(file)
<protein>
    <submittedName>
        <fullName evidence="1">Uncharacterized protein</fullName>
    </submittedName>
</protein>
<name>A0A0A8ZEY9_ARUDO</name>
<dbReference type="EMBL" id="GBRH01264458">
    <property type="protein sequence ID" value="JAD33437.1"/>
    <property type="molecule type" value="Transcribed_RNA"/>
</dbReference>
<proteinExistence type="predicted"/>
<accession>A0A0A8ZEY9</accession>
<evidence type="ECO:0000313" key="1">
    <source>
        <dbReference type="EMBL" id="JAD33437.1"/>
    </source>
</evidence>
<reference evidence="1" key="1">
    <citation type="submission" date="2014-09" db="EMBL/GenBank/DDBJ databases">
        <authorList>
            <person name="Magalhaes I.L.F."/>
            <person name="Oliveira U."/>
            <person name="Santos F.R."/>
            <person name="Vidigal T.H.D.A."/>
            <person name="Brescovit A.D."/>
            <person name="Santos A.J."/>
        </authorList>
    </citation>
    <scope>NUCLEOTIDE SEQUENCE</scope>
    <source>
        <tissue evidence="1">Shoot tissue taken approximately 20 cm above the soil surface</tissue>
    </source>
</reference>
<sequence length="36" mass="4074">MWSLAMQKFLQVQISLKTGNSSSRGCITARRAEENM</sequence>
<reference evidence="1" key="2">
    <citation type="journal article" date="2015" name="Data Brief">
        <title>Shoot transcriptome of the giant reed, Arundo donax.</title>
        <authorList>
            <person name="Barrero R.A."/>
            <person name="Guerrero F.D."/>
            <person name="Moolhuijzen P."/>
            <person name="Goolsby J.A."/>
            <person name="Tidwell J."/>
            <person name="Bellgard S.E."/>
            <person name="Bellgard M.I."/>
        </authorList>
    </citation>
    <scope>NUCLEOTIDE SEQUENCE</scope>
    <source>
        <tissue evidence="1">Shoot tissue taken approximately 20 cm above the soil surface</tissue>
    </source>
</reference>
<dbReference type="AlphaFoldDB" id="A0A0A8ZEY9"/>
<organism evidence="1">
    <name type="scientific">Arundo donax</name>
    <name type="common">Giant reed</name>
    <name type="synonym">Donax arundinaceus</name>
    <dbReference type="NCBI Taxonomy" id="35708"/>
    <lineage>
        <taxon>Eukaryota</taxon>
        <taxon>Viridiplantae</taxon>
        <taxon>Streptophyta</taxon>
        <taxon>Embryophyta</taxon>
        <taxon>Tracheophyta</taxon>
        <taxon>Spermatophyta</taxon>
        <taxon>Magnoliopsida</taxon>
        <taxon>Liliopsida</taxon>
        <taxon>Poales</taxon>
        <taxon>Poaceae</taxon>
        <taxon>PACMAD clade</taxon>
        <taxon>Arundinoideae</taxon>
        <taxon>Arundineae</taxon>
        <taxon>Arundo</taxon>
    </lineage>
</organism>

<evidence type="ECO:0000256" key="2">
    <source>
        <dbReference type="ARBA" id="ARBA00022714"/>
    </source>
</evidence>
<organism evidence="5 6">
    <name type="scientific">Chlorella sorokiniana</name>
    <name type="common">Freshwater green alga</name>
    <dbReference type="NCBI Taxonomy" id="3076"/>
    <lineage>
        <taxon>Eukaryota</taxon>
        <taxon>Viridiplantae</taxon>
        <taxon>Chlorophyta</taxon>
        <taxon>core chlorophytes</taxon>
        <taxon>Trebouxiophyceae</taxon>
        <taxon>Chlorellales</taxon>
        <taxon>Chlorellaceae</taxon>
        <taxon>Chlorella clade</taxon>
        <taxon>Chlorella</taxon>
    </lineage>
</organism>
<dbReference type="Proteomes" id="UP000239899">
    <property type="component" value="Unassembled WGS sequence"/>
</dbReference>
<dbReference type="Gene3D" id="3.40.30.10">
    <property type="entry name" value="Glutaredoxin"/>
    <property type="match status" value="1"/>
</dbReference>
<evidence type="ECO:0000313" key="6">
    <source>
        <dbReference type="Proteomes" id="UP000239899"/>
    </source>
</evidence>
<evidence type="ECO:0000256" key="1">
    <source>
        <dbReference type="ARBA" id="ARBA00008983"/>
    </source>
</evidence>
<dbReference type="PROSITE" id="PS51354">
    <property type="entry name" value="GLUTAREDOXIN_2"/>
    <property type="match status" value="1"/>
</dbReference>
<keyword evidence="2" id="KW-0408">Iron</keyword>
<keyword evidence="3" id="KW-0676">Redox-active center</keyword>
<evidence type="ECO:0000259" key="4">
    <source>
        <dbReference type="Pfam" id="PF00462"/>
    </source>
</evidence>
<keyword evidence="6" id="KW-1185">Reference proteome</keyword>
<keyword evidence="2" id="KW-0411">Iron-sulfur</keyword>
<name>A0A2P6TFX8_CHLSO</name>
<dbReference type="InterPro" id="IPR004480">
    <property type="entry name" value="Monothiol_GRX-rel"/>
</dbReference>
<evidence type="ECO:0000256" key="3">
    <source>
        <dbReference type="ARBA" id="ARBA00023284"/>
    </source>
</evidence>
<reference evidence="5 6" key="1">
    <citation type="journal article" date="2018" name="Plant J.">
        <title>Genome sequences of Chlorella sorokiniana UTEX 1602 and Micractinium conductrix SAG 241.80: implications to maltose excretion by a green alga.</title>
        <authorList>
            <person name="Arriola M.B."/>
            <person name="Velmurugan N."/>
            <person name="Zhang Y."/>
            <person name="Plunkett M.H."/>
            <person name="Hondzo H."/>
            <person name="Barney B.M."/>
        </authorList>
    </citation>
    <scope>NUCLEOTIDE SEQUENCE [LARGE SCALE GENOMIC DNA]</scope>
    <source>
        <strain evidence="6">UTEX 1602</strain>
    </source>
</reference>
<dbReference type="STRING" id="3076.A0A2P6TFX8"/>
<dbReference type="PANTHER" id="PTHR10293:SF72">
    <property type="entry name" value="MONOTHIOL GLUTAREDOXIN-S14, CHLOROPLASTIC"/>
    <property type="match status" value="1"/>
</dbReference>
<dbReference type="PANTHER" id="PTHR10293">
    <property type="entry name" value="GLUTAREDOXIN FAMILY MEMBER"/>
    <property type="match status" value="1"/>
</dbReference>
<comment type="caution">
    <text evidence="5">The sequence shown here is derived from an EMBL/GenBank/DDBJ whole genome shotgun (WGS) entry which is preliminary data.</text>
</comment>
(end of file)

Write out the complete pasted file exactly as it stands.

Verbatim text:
<protein>
    <submittedName>
        <fullName evidence="1">Uncharacterized protein</fullName>
    </submittedName>
</protein>
<name>A0A0A8ZEY9_ARUDO</name>
<dbReference type="EMBL" id="GBRH01264458">
    <property type="protein sequence ID" value="JAD33437.1"/>
    <property type="molecule type" value="Transcribed_RNA"/>
</dbReference>
<proteinExistence type="predicted"/>
<accession>A0A0A8ZEY9</accession>
<evidence type="ECO:0000313" key="1">
    <source>
        <dbReference type="EMBL" id="JAD33437.1"/>
    </source>
</evidence>
<reference evidence="1" key="1">
    <citation type="submission" date="2014-09" db="EMBL/GenBank/DDBJ databases">
        <authorList>
            <person name="Magalhaes I.L.F."/>
            <person name="Oliveira U."/>
            <person name="Santos F.R."/>
            <person name="Vidigal T.H.D.A."/>
            <person name="Brescovit A.D."/>
            <person name="Santos A.J."/>
        </authorList>
    </citation>
    <scope>NUCLEOTIDE SEQUENCE</scope>
    <source>
        <tissue evidence="1">Shoot tissue taken approximately 20 cm above the soil surface</tissue>
    </source>
</reference>
<sequence length="36" mass="4074">MWSLAMQKFLQVQISLKTGNSSSRGCITARRAEENM</sequence>
<reference evidence="1" key="2">
    <citation type="journal article" date="2015" name="Data Brief">
        <title>Shoot transcriptome of the giant reed, Arundo donax.</title>
        <authorList>
            <person name="Barrero R.A."/>
            <person name="Guerrero F.D."/>
            <person name="Moolhuijzen P."/>
            <person name="Goolsby J.A."/>
            <person name="Tidwell J."/>
            <person name="Bellgard S.E."/>
            <person name="Bellgard M.I."/>
        </authorList>
    </citation>
    <scope>NUCLEOTIDE SEQUENCE</scope>
    <source>
        <tissue evidence="1">Shoot tissue taken approximately 20 cm above the soil surface</tissue>
    </source>
</reference>
<dbReference type="AlphaFoldDB" id="A0A0A8ZEY9"/>
<organism evidence="1">
    <name type="scientific">Arundo donax</name>
    <name type="common">Giant reed</name>
    <name type="synonym">Donax arundinaceus</name>
    <dbReference type="NCBI Taxonomy" id="35708"/>
    <lineage>
        <taxon>Eukaryota</taxon>
        <taxon>Viridiplantae</taxon>
        <taxon>Streptophyta</taxon>
        <taxon>Embryophyta</taxon>
        <taxon>Tracheophyta</taxon>
        <taxon>Spermatophyta</taxon>
        <taxon>Magnoliopsida</taxon>
        <taxon>Liliopsida</taxon>
        <taxon>Poales</taxon>
        <taxon>Poaceae</taxon>
        <taxon>PACMAD clade</taxon>
        <taxon>Arundinoideae</taxon>
        <taxon>Arundineae</taxon>
        <taxon>Arundo</taxon>
    </lineage>
</organism>

<evidence type="ECO:0000256" key="2">
    <source>
        <dbReference type="ARBA" id="ARBA00022714"/>
    </source>
</evidence>
<organism evidence="5 6">
    <name type="scientific">Chlorella sorokiniana</name>
    <name type="common">Freshwater green alga</name>
    <dbReference type="NCBI Taxonomy" id="3076"/>
    <lineage>
        <taxon>Eukaryota</taxon>
        <taxon>Viridiplantae</taxon>
        <taxon>Chlorophyta</taxon>
        <taxon>core chlorophytes</taxon>
        <taxon>Trebouxiophyceae</taxon>
        <taxon>Chlorellales</taxon>
        <taxon>Chlorellaceae</taxon>
        <taxon>Chlorella clade</taxon>
        <taxon>Chlorella</taxon>
    </lineage>
</organism>
<dbReference type="Proteomes" id="UP000239899">
    <property type="component" value="Unassembled WGS sequence"/>
</dbReference>
<dbReference type="Gene3D" id="3.40.30.10">
    <property type="entry name" value="Glutaredoxin"/>
    <property type="match status" value="1"/>
</dbReference>
<evidence type="ECO:0000313" key="6">
    <source>
        <dbReference type="Proteomes" id="UP000239899"/>
    </source>
</evidence>
<evidence type="ECO:0000256" key="1">
    <source>
        <dbReference type="ARBA" id="ARBA00008983"/>
    </source>
</evidence>
<dbReference type="PROSITE" id="PS51354">
    <property type="entry name" value="GLUTAREDOXIN_2"/>
    <property type="match status" value="1"/>
</dbReference>
<keyword evidence="2" id="KW-0408">Iron</keyword>
<keyword evidence="3" id="KW-0676">Redox-active center</keyword>
<evidence type="ECO:0000259" key="4">
    <source>
        <dbReference type="Pfam" id="PF00462"/>
    </source>
</evidence>
<keyword evidence="6" id="KW-1185">Reference proteome</keyword>
<keyword evidence="2" id="KW-0411">Iron-sulfur</keyword>
<name>A0A2P6TFX8_CHLSO</name>
<dbReference type="InterPro" id="IPR004480">
    <property type="entry name" value="Monothiol_GRX-rel"/>
</dbReference>
<evidence type="ECO:0000256" key="3">
    <source>
        <dbReference type="ARBA" id="ARBA00023284"/>
    </source>
</evidence>
<reference evidence="5 6" key="1">
    <citation type="journal article" date="2018" name="Plant J.">
        <title>Genome sequences of Chlorella sorokiniana UTEX 1602 and Micractinium conductrix SAG 241.80: implications to maltose excretion by a green alga.</title>
        <authorList>
            <person name="Arriola M.B."/>
            <person name="Velmurugan N."/>
            <person name="Zhang Y."/>
            <person name="Plunkett M.H."/>
            <person name="Hondzo H."/>
            <person name="Barney B.M."/>
        </authorList>
    </citation>
    <scope>NUCLEOTIDE SEQUENCE [LARGE SCALE GENOMIC DNA]</scope>
    <source>
        <strain evidence="6">UTEX 1602</strain>
    </source>
</reference>
<dbReference type="STRING" id="3076.A0A2P6TFX8"/>
<dbReference type="PANTHER" id="PTHR10293:SF72">
    <property type="entry name" value="MONOTHIOL GLUTAREDOXIN-S14, CHLOROPLASTIC"/>
    <property type="match status" value="1"/>
</dbReference>
<dbReference type="PANTHER" id="PTHR10293">
    <property type="entry name" value="GLUTAREDOXIN FAMILY MEMBER"/>
    <property type="match status" value="1"/>
</dbReference>
<comment type="caution">
    <text evidence="5">The sequence shown here is derived from an EMBL/GenBank/DDBJ whole genome shotgun (WGS) entry which is preliminary data.</text>
</comment>